But, as far as trades and "skilled labor", it's true our newer generations are losing interest in jobs like auto mechanics, plumbers and pipe fitters (similar to your gas fitter I guess), electricians, carpenters...etc. So many teens these days (maybe because they're just about born with a blackberry in their hands) want cushy, more higher paying, white collar jobs like pc techs, netowrking, programing, doctors, scientists...etc.

However, we still have WAY more construction workers, auto mechanics...etc then there are jobs. It may seem impossible, but it's a sad truth. With the amount of building, refurbishing of buildings and even rebuilding after fires going on here, our construction workers should be able to find tons of work right? !!!WRONG!!!

The fact is, we had a flood of them rush to Florida to build new houses and such. Now? The housing market there went down the shitter and all those skilled tradesmen and women had to uproot their families and move to another state. AGAIN!!! God knows where they found work this time.

As far as mechanics, with most American cars still coming off the line being designed to turn into garbage after 5 yrs, plus the fact that people are keeping their cars longer because they can't afford to or, get a loan for a new car, the need for mechanics are at an all time high. But, what good are all these skilled people if many of our companies who employ them are "downsizing" or even closing thanks to the steady lack of sales for the last 5 years?

So many car dealers, tire and muffler shops and such who employ most of these mechanics are closing up shop. Many car dealers are being forced to close after being in business for 30 damn years or more! Where are all these people going to work (that's not even including the white collar employies)? Maybe a new shop. Or, maybe flipping f**king burgers at McDonnalds. Like all the rest of our unemployed, god help them and their families.

As far as what type of college degree you get, now a days, it doesn't make much difference here. There's a new slang term for ANY degree you get here in the US, even PhDs..."Toilet Paper" Many of these people might as well have gotten a "MBF" degree (Masters of Burger Flipping). Or, a Ph.D in "FFFM" (Fast Food Franchice Management). But, in reality, all their resumes will be tossded like toilet paper because, for many jobs, they'll be told: "You're over qualified". Pretty f**cked up, no?

There's a whole new trend here that may or may not have been invented by the US. As well as new terminoloy. One term that's been around for years is "Under Employed". These are the people who were, or maybe NEVER have been employed full time.

Another term here is "Discurraged Unemployed". These are the people (including college educated, middle or upper management with up to 10 or more years of experience) who, after fishing for a job for 4 or more years without even one "bite" simply give up. Even more f**ked up, no?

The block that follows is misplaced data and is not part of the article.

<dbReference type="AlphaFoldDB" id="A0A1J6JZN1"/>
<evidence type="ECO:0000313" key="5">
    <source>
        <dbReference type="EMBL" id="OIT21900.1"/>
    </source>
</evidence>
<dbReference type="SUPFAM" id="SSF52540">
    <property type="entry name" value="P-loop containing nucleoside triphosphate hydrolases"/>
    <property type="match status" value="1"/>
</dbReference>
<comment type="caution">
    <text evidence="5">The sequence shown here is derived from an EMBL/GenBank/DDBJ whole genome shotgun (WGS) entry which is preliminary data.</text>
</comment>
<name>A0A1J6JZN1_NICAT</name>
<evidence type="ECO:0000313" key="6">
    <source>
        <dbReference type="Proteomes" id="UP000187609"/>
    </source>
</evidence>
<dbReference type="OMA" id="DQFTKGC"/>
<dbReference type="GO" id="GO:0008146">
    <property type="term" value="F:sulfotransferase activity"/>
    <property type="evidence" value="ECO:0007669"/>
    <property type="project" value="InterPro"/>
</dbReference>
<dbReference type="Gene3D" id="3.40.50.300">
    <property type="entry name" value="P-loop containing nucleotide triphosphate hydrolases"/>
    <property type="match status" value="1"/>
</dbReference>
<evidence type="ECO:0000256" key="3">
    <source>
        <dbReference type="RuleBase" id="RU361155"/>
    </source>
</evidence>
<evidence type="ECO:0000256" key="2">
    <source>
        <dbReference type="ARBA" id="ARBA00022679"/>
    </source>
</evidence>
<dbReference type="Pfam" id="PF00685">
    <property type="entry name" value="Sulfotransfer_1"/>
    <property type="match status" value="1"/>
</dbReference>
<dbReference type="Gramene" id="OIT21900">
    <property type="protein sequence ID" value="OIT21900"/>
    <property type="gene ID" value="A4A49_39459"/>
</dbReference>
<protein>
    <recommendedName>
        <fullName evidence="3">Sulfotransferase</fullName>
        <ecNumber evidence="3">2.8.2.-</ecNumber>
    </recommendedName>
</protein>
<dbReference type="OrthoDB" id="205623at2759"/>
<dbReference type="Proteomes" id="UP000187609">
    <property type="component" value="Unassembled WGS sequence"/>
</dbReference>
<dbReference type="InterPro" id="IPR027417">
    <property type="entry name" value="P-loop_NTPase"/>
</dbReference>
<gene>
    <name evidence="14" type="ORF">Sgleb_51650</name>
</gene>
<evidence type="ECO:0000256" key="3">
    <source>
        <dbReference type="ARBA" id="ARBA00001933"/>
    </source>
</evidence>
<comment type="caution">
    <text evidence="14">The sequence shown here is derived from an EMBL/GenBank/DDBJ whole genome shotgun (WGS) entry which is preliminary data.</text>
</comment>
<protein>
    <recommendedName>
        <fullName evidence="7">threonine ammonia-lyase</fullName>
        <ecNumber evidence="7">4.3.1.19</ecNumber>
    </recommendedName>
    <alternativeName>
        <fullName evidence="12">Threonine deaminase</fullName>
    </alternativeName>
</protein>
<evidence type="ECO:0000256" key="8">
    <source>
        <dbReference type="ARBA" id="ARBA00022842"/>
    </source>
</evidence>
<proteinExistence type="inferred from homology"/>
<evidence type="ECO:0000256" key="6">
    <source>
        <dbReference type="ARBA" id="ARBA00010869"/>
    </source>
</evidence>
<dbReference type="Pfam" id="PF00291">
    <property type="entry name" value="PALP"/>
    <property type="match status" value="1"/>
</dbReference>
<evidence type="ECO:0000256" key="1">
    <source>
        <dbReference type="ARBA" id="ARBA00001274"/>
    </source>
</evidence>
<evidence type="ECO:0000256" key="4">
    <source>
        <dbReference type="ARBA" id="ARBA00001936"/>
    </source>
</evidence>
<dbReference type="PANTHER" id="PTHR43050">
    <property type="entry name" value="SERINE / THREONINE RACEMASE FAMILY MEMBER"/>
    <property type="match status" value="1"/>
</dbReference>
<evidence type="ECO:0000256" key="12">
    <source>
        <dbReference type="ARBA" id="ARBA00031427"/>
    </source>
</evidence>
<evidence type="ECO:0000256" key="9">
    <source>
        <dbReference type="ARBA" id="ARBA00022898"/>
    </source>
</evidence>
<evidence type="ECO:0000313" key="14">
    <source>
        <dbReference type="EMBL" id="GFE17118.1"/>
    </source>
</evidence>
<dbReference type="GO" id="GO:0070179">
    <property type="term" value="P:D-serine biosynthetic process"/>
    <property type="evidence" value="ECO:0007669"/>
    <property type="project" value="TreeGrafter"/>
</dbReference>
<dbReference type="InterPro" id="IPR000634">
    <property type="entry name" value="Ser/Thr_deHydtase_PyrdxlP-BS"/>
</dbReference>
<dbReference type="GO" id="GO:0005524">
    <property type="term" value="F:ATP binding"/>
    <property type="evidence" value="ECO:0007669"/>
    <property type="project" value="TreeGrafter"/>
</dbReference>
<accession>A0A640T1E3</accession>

Yet another group of people here are basically "under the radar". They're the people who, for whatever reason, never applied for unemployment. Because of this, hese people weren't officially registered with the state governments as unemployed.

The hard, cold facts are, the US govenment has no f**king clue what the hard, cold facts are. There's the "official" government number of unemployed, and then there's the "actual" number. The difference is pretty shocking.

Right now, the realistic estimated number of American citizens who are unemployed is about 2 million. It many seem insignificant but, this is the reason why all the businesses that rely heavily on American citizen's spending our money are going belly up. This, in return, is why so many of us have very little, or no money at all, to spend in the first damn place.

This has also created a situation that hasn't existed since the last depression. Speaking of which, the US government has been covering up the fact that we've been in a nation wide recession. They've also been covering up the fact that many states are already in a depression. Anyway, the situation is that, with so many people out there job hunting, we now have up to 1000 people competing for 1 job. !!!ONE JOB!!!

That's 1000 to 1 odds people. Not even the most hard core gambling addict would bet on that. And, it's why so many people have simply given up job hunting.

If you've read my blog, then you already know what my plans are for dealing with this problem. From what I've seen and heard, there are some horrible events bubbling up and waiting to happen in this country like a pressure cooker. Whether or not they actually take place remains to be seen. Either way, something's gotta give before the lid blows sky high.

If something doesn't happen soon, things here are going to get really ugly really fast. And, they'll make the Great Depression of 1929 look like a sunday picnic with a basket full of rotted apples and "wish sandwiches".

TheKnight777 said...

I am in agreement with all of your postings above.

Great comments guys!!